Recent years have seen a surge of investment in attempts to get lab-grown meat out to market, with supporters arguing that it will produce meat without the need to farm and slaughter an animal and with far less of an environmental impact.

Vegetarians and vegans aren’t certain on whether it would be acceptable for them to eat lab grown meat, with 42% of vegetarians and 35% of vegans saying it would be unacceptable. Still, 34% of vegetarians and 30% of vegans think it would be ok for someone with their respective diets to eat meat grown from embryos. Around 24-29% are still unsure on the morality of the question, however.

Is it ok for vegans and vegetarians to eat insects?

For many people who are concerned about the sustainability of their food, insects have been cited as a more environmentally friendly way to get protein and other essential vitamins than eating meat. However, 82% of vegans and 83% of vegetarians think it’d be unacceptable for them to eat insects. Only 9% of vegetarians, and 5% of vegans, think it would be ok to incorporate them into their diets.

Is it ok for vegans and vegetarians to wild animals that died of natural causes?

Because so many vegans and vegetarians stopped eating meat because of the kind of conditions farmed animals are put through, is it philosophically acceptable to eat animals that weren’t raised or killed specifically to be food?

Seemingly not, with the vast majority of vegans and vegetarians (77-82%) saying it would be unacceptable to eat wild animals that had died of natural causes.

Is it ok for vegans and vegetarians to wear leather?

Seven in ten vegans (70%) and a majority of vegetarians (56%) say wearing newly-made leather products is unacceptable. Nevertheless, a third of vegetarians think such garments are acceptable for vegetarians (33%). A mere 1% of vegans say they should be able to wear new leather (although 21% see nothing wrong with vegetarians being able to do so.

Attitudes are more lenient when it comes to second hand leather clothing, which 50% of vegetarians and 31% of vegans say would be ok for their own groups to wear. Only a third from each group (33-34%) think it is unacceptable to wear second hand leather.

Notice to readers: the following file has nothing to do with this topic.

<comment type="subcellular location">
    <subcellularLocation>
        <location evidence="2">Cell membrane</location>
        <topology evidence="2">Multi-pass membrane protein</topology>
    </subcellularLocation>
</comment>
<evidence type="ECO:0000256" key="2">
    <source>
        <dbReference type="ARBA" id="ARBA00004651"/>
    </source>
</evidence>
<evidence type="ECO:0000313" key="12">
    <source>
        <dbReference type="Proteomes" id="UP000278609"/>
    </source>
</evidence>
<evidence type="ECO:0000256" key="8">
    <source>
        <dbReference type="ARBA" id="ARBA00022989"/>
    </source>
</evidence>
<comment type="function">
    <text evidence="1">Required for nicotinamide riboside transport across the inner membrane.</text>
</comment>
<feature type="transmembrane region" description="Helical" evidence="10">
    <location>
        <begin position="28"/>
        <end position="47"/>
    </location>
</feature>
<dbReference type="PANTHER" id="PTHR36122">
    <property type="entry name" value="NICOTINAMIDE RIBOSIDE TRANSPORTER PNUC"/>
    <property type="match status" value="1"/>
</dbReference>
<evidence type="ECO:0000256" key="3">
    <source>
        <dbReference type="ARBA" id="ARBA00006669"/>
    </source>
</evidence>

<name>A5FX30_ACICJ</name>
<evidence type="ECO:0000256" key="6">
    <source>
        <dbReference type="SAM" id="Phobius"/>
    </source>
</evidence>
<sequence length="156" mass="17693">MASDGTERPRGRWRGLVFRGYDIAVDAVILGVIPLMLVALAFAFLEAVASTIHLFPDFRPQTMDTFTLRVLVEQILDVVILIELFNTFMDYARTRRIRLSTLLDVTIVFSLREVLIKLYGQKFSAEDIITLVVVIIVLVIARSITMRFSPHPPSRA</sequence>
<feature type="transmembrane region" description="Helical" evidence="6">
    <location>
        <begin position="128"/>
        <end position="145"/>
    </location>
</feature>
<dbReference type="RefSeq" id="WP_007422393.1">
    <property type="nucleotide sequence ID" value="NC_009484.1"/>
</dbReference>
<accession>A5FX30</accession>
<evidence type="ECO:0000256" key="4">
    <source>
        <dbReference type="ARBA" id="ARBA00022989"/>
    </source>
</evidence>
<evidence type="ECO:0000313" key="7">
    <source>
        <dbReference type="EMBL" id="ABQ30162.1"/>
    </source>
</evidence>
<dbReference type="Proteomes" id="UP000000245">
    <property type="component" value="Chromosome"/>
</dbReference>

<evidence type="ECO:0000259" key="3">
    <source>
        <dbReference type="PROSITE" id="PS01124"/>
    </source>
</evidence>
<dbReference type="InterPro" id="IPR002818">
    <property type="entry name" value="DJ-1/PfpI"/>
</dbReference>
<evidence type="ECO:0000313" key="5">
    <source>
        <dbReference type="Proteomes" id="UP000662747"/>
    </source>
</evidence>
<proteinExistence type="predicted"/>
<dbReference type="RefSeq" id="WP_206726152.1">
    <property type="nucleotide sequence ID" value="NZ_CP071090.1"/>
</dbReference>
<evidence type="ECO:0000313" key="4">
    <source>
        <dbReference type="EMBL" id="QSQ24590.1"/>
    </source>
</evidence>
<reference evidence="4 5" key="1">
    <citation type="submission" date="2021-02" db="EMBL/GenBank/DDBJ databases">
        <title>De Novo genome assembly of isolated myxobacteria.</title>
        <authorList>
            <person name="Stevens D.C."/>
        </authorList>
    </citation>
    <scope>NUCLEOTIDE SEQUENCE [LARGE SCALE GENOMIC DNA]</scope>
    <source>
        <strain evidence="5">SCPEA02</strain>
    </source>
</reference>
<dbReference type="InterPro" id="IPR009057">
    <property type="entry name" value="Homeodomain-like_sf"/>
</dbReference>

Is it ok for vegans to eat honey?

A key tenet of vegan belief that separates it from vegetarianism is that not only should people not eat animals but they should also not benefit from animal labour.

Perhaps the most well-known example of this is that vegans aren’t supposed to eat honey, something which two thirds of vegans we asked (67%) say is unacceptable. Half (52%) also say it is wrong for vegans to ride horses or to use vehicles pulled by horses, compared to 22% who think this is ok.

Are imitation meat and dairy products as good as the real thing?

Recent years have seen a proliferation of new meat-free and dairy-free imitation products, aimed not just at vegans and vegetarians but also at those with specific intolerances.

While companies are working hard at making these products as realistic as possible, there is still some way to go. Of the types of imitation food we asked about, vegan substitute chicken comes closes to matching the real thing, although just 10% of vegans and vegetarians proclaim it “basically identical”. A majority (55%) do say it is at least “fairly close”, however.

Dairy products seem to have been harder to nail down, particularly cheese. Fully 45% describe the current market of fake cheeses to be “not very close” or “not close at all” to the real deal, outnumbering the 35% who see them as at least fairly close.

Replacements for cow’s milk also score relatively poorly, with 32% saying they aren’t much like the real thing.

How many vegans and vegetarians face hostility from friends and family?

The results show that half of vegans (48%) and four in ten vegetarians (39%) face disapproval or hostility from at least some of their family or friends about their lifestyle choice.

Vegans are more likely to say they face negativity from family members (37%) than friends (27%), while among vegetarians these figures are about the same (29% and 26%).